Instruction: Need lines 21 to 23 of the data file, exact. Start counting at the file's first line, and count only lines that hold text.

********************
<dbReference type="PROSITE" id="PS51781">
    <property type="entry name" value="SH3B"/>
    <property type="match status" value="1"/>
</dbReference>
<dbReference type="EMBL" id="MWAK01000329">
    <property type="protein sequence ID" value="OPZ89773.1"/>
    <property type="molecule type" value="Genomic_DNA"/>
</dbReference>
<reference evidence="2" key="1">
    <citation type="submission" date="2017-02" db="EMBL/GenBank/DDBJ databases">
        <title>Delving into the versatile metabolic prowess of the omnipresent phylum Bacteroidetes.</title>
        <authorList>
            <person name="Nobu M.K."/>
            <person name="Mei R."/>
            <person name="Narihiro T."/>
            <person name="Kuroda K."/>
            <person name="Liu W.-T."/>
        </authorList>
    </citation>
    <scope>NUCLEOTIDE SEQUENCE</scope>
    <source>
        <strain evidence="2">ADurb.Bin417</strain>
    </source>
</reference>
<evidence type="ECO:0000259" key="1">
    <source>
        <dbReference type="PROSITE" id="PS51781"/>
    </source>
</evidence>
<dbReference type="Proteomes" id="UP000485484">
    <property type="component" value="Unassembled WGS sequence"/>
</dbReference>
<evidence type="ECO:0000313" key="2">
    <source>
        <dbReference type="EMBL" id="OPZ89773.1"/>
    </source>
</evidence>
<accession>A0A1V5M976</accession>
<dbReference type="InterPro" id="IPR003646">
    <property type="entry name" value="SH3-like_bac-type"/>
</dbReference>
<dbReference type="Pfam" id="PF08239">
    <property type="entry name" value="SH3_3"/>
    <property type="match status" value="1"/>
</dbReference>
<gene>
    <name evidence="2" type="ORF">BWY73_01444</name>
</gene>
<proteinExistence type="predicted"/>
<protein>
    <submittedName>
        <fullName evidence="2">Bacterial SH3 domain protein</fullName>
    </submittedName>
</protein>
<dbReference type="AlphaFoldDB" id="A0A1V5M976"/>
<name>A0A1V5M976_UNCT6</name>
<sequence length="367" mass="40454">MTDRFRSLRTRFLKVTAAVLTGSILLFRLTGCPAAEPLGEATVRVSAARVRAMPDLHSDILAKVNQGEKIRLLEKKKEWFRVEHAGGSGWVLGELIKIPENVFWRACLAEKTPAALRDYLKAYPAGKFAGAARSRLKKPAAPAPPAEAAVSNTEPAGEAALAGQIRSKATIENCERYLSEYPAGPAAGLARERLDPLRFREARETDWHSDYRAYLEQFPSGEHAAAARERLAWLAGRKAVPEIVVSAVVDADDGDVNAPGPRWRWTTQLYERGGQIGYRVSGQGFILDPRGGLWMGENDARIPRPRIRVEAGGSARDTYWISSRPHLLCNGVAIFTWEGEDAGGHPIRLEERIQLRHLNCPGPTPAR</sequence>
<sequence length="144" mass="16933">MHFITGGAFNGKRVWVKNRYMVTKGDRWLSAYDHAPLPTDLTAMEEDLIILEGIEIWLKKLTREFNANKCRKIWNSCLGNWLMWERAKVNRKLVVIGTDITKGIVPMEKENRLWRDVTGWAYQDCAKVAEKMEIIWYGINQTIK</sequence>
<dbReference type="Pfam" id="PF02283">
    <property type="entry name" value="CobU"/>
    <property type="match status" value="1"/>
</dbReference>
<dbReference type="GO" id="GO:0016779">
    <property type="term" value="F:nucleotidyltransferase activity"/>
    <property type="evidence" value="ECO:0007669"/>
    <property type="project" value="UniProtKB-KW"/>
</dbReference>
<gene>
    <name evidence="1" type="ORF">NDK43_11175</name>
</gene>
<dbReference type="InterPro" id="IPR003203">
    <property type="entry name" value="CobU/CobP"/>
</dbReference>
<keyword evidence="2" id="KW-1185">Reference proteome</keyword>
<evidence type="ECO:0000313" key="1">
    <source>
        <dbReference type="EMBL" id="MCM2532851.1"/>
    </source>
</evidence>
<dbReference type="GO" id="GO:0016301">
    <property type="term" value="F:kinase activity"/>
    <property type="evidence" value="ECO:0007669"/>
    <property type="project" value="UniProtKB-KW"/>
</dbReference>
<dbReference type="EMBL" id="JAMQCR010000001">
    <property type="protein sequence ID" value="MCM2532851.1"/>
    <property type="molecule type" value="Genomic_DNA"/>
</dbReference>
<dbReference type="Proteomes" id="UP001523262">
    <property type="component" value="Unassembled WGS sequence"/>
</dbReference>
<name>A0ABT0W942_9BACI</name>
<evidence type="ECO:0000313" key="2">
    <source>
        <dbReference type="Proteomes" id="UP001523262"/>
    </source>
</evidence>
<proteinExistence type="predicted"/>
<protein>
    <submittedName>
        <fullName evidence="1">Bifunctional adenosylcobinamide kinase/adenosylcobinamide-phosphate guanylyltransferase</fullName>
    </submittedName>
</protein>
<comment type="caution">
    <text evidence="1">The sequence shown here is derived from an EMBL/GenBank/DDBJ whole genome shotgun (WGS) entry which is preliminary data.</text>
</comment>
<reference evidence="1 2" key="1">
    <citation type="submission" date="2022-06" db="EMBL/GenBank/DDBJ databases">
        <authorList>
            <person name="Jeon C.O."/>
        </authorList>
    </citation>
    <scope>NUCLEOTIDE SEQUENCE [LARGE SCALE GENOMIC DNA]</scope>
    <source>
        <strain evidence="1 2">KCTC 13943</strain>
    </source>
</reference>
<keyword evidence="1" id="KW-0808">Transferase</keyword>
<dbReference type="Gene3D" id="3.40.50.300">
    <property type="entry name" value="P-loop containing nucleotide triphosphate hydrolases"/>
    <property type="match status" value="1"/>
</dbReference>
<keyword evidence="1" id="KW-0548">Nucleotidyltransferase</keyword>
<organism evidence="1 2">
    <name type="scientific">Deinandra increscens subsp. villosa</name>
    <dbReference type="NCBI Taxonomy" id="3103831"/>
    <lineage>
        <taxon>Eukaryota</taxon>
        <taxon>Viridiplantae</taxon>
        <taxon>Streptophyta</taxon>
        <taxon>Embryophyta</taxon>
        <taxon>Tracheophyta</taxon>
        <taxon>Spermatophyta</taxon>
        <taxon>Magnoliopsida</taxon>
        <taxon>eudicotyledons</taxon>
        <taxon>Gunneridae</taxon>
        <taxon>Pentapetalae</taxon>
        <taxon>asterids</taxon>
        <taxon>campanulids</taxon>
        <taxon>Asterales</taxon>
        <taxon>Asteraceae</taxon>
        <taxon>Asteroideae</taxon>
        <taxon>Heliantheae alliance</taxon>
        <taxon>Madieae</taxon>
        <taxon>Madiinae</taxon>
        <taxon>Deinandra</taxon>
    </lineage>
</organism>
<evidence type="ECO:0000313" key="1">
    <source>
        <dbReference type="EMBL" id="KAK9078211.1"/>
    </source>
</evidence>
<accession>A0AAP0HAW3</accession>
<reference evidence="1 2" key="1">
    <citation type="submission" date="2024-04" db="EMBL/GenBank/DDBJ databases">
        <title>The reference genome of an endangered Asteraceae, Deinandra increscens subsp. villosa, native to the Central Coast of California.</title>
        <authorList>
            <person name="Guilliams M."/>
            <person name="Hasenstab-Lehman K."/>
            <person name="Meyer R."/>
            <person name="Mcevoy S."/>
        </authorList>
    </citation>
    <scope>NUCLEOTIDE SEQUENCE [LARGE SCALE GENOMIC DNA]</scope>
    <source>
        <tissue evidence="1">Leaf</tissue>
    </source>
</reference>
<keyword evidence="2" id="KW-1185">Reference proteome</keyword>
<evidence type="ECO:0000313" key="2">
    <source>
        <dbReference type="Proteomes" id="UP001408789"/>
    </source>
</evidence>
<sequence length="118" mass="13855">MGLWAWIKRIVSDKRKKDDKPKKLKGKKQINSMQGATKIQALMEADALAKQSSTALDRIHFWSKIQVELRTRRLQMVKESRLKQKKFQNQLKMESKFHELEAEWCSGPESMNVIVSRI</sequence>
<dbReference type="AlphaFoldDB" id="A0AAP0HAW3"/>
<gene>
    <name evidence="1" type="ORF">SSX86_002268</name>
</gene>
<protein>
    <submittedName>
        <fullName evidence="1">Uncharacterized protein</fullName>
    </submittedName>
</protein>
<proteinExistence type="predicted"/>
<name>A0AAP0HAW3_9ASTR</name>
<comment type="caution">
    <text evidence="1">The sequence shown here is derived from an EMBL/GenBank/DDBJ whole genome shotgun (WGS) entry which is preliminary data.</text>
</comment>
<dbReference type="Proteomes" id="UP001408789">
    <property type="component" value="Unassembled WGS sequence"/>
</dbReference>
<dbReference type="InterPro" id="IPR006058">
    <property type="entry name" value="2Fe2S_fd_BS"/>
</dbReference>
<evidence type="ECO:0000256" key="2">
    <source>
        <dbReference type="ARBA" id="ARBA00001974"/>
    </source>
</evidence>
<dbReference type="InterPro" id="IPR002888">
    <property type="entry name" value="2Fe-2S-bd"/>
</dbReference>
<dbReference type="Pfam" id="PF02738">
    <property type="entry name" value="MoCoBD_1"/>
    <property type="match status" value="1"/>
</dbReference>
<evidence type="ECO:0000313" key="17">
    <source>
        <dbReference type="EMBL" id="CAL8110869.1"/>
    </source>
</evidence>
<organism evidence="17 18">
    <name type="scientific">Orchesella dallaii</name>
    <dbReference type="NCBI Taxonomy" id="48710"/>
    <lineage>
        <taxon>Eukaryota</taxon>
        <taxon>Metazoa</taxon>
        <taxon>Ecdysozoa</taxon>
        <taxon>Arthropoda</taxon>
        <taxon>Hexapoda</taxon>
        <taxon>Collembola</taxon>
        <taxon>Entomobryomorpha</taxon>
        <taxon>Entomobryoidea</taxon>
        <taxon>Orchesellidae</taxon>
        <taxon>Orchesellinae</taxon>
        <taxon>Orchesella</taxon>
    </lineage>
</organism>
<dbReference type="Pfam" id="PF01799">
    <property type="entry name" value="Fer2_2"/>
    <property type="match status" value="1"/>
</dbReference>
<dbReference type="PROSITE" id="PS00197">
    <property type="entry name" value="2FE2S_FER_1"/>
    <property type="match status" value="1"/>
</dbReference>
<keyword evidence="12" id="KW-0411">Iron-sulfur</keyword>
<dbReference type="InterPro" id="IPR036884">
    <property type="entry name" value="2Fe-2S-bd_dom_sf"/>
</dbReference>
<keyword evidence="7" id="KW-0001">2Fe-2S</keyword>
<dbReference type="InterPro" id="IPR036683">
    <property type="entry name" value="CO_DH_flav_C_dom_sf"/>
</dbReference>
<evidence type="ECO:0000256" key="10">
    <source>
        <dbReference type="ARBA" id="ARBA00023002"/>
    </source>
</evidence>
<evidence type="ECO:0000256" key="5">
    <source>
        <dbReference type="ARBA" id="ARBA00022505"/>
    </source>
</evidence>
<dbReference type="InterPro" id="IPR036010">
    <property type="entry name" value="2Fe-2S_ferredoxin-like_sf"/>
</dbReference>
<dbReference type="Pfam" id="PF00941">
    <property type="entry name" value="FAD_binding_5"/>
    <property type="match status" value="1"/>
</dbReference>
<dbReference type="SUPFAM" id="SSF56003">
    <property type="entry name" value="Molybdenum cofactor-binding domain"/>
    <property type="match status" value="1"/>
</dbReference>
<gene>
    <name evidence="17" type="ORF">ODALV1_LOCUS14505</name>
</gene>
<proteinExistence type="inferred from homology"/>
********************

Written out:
    <source>
        <strain evidence="2">ADurb.Bin417</strain>
    </source>